As much as it would be nice to think that individual companies could be self-regulating this is unrealistic and has been proven ineffective time and time again. Reliable and independent auditing processes are vital to the protection of these rights for vulnerable workers in countries where corruption is rife. I look forward to hearing further about Big W’s efforts in these matters.

    And to KMart…

    Dear Joanne,

     This is a tragic event and our thoughts are with those involved.  At Kmart, we work closely with our suppliers and their factory team members to ensure they understand the importance of safety.  More importantly, we made a decision some months back not to engage with any new suppliers who have factories above marketplaces, such as the garment factory reported in Bangladesh, or in shared premises due to the possibility of accidents occurring and safety concerns.

    Kmart enforces a robust Ethical Sourcing Program to ensure compliance with all local legal requirements applicable to issues inclusive of child labour, bribery, wages and benefits, working hours and health and safety. Our Ethical Sourcing Code sets out our minimum requirements and requirements that our suppliers must comply with as a condition of maintaining our business relationship.

     Kind Regards,

     Kimbley Brown

    2IC | Kmart Customer Service Department

    My response to them was similar to those above.

    I was then listening to 774 Melbourne with Raf Epstein last Friday and this issue came up again.  It was driven by this incredibly haunting and confronting image taken by a Bangladeshi photographer at the site of the building collapse.  It was of two workers who had lost their lives in the tragedy but had found each other and embraced in their final minutes.  What she had to say was so poignant.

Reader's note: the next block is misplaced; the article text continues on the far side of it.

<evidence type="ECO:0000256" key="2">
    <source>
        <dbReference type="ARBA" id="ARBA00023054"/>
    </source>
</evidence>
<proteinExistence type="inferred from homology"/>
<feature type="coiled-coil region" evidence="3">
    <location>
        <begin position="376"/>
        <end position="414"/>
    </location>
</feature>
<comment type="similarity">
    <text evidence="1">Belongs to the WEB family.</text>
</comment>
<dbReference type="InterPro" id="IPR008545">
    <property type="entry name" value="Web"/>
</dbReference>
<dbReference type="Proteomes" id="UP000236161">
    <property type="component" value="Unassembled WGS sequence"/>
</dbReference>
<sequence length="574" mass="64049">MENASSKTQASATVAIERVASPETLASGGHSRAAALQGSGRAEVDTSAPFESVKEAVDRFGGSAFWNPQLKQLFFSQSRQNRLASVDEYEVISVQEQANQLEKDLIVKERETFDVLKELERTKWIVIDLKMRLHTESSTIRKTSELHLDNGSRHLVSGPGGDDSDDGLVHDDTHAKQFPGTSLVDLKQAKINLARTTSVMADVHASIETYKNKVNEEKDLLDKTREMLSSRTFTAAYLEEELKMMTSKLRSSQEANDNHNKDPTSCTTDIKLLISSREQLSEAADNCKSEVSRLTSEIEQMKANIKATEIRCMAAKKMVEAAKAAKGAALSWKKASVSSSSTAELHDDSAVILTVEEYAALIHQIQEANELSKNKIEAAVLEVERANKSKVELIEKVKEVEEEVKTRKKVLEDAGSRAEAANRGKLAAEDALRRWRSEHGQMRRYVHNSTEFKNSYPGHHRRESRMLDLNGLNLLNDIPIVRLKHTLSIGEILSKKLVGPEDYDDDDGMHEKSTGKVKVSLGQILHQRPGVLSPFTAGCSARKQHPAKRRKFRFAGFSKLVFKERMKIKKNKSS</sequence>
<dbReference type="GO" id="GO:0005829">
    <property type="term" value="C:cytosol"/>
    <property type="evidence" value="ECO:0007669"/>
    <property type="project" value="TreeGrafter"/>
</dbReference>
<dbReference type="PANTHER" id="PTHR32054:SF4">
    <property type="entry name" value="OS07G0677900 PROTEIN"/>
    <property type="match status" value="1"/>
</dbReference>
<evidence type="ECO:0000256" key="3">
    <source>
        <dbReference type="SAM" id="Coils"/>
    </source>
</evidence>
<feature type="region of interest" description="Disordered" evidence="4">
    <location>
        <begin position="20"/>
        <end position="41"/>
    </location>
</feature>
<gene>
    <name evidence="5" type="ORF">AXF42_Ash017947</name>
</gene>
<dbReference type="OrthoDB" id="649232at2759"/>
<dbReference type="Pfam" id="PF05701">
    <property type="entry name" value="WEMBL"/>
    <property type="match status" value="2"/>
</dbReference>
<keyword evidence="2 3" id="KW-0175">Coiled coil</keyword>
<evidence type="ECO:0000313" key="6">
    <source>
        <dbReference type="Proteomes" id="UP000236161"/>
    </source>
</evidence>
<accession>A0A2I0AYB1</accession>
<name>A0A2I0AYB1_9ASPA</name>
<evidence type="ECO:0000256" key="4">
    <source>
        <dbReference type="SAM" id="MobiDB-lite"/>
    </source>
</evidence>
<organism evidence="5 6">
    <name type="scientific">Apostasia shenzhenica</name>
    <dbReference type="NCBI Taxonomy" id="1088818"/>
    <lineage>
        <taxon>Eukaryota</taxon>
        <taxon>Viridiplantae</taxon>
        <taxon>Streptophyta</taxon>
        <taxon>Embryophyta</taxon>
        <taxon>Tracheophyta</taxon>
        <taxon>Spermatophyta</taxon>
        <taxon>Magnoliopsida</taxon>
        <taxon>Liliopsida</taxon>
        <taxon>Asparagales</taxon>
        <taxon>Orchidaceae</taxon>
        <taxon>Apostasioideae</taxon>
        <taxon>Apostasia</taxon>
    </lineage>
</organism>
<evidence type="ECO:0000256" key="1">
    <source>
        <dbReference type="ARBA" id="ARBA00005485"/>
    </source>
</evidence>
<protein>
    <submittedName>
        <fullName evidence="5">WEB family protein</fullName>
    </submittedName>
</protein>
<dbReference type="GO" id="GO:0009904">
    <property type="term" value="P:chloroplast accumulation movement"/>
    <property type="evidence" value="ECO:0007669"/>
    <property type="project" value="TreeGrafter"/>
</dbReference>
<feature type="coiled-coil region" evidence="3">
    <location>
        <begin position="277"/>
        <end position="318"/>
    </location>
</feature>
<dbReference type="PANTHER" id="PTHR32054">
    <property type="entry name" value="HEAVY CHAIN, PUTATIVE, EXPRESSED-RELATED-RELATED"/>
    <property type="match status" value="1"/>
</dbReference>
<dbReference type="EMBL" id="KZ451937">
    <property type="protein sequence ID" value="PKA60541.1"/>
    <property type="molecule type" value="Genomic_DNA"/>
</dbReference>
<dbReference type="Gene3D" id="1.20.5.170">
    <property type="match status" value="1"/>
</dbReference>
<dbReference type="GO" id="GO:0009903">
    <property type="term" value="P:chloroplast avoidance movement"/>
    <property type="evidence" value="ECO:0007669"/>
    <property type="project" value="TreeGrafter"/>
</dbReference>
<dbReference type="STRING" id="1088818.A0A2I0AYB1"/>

Every time I look back to this photo, I feel uncomfortable — it haunts me. It’s as if they are saying to me, we are not a number — not only cheap labor and cheap lives. We are human beings like you. Our life is precious like yours, and our dreams are precious too.

    Raf was also at a loss about what to do.  Do you stop buying the clothes and have the factories shut down, with thousands losing their jobs, or support the industry even with these incidents occurring?  One text suggested we need a ‘Fair Trade’ system for clothes like we have for chocolate, coffee and tea.  I thought what a great idea, I would happily support that.  In the meantime I think we need to pressure the big players to take responsibility, tell them what we want from them and then vote with our dollars, spend it at the places doing the right thing and doing it openingly (where you can find them) and avoid those doing nothing or too little.

    I’d love to know your thoughts?

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3 Responses to A question impossible to answer…

  1. Susan says:

    Wow, that is a very thought provoking post you write there. Personally as a reader of history, this senerio has been played out before, it is the industrial revolution all over again. I applaud your letter writing and bringing this to the attention of people like me.
    We too often do not know the source of our goods and the conditions in which they are manufactured…….couple this with a book that someone recommended to me ” Eichmann in Jeruselum” and we do all run the risk of contributing to the banality of evil.
    This can stop when we stop worshipping money. We all work to feed a machine that only serves to make a FEW very wealthy, the rest of us are just grist to the mill.
    Thank you again for time to write to those companies and post their reply.

    • Barbara Good says:

      You’re right Susan, it has played out time and time again. I teach the industrial revolution to high school students and can’t help but think of these historic examples of appalling working conditions and wonder why we haven’t yet learned this lesson.

  2. Jo says:

    I’m reading your blog for the first time, and loving it, but this post is just overwhelming. The human cost of our wealth is unacceptable. Kudos to you for writing letters. It truly is hard to find ethical clothing alternatives, but the one upside of disasters like this is that it shines the spotlight on conditions that are normally hidden. If enough social pressure is brought to bear, there may be improvements.